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Royal Mile

Royal Mile

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The atmospheric Royal Mile thoroughfare cuts through the historic core of Scotland’s capital city, Edinburgh, extending for slightly more than a mile from Edinburgh Castle all the way to the Palace of Holyroodhouse. Both sides of the partly pedestrianized street are bordered by historic granite buildings bearing shop display windows piled high with symbols of Scotland, from tartan to whisky to shortbread. In between the former tenements and taverns are darkened arm-width-wide alleyways, known locally as closes.

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Ponte Vecchio

Ponte Vecchio

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The historic Ponte Vecchio, or Old Bridge, is perhaps the most recognized symbol of Florence after Brunelleschi’s soaring red dome topping the Duomo. The three lower arches of this 14th-century bridge span the Arno River at its narrowest point between the Palazzo Vecchio and the Pitti Palace, and a stretch of the famous Vasari Corridor runs along its top. Situated on street level, the Ponte Vecchio is lined with pocket-sized jewelry shops and packed with locals and tourists taking a stroll or snapping photos of the colorful palazzi lining the river bank.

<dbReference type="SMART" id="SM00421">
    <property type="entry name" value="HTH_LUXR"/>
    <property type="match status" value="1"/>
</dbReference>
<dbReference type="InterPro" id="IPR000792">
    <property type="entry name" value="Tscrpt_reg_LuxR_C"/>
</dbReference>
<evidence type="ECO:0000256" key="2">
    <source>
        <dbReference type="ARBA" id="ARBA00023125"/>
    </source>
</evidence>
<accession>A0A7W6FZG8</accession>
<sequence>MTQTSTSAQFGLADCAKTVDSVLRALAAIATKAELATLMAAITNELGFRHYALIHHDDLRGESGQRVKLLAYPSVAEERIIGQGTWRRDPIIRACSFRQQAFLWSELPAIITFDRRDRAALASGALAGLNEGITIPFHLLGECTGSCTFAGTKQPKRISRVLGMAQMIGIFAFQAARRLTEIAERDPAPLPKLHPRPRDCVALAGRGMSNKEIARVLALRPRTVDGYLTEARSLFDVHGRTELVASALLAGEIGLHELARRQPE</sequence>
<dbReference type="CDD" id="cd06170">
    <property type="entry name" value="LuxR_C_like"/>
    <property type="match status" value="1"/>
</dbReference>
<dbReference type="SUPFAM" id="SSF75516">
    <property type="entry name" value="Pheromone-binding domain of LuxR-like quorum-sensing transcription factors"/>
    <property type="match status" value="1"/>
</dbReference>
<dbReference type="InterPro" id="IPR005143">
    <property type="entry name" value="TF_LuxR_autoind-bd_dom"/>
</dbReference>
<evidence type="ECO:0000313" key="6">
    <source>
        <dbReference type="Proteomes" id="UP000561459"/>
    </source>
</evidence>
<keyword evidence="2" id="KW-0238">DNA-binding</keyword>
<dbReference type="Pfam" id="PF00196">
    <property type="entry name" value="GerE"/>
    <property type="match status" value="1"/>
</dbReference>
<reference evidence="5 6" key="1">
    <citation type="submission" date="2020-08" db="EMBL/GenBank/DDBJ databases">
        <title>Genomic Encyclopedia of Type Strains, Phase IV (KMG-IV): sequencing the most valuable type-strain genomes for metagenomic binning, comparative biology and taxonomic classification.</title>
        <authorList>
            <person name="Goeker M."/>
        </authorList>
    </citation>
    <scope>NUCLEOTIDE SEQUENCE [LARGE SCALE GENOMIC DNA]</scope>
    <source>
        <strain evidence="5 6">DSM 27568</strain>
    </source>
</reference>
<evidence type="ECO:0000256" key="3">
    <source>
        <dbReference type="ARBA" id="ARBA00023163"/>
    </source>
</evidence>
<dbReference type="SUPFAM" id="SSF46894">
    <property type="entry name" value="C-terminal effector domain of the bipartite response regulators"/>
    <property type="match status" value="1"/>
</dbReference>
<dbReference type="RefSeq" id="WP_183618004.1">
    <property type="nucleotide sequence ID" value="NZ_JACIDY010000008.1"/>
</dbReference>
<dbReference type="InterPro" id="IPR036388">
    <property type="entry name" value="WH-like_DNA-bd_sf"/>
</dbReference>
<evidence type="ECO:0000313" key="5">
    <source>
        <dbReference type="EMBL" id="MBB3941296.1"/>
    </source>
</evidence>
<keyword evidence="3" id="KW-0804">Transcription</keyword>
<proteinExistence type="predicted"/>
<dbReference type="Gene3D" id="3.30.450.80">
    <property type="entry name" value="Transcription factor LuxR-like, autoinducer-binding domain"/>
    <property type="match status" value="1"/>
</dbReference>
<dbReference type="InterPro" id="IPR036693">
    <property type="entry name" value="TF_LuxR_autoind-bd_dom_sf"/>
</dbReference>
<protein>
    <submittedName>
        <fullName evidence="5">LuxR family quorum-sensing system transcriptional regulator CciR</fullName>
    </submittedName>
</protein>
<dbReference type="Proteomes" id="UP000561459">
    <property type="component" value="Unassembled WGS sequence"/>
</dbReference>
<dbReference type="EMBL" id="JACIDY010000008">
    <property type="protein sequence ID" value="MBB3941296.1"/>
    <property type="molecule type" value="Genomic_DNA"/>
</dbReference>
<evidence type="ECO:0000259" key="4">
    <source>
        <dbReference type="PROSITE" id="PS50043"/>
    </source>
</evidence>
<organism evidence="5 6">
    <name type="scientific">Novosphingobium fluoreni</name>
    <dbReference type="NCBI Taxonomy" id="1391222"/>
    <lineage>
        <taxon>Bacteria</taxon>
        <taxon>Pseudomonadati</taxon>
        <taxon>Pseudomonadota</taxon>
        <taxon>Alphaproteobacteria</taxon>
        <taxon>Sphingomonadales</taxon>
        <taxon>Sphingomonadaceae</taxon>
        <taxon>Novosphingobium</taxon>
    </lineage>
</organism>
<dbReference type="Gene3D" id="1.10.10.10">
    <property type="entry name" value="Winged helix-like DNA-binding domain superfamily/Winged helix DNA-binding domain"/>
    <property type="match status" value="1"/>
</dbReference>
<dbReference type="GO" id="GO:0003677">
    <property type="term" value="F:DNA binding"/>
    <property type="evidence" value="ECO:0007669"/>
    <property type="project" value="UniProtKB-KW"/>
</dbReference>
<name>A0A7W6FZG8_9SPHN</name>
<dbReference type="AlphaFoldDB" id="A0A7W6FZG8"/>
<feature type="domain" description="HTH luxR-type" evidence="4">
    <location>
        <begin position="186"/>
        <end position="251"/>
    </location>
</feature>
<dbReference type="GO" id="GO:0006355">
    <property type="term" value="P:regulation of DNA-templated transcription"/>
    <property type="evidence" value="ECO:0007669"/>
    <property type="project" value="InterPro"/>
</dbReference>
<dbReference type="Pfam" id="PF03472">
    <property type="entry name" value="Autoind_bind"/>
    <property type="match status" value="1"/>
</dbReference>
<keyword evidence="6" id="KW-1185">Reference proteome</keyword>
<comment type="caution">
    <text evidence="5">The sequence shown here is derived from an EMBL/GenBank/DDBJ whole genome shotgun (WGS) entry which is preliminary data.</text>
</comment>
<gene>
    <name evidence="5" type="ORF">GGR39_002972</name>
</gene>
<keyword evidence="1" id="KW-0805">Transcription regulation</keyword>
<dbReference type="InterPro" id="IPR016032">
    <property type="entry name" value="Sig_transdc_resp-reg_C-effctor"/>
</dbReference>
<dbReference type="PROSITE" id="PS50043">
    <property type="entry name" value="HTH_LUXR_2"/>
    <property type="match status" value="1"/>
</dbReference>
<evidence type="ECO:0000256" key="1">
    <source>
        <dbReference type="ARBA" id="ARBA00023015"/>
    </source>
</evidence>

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Blue Mosque (Sultanahmet Camii)

Blue Mosque (Sultanahmet Camii)

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Explore the grandeur of Ottoman architecture at the Blue Mosque (Sultanahmet Camii), located on Istanbul’s Old City peninsula. Opened in 1616 to rival the Byzantine-era Hagia Sophia (Aya Sofya) across the way, the six minarets punctuating the Istanbul skyline and 20,000 blue Iznik tiles decorating its interior are designed to inspire awe.

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Budapest Danube River

Budapest Danube River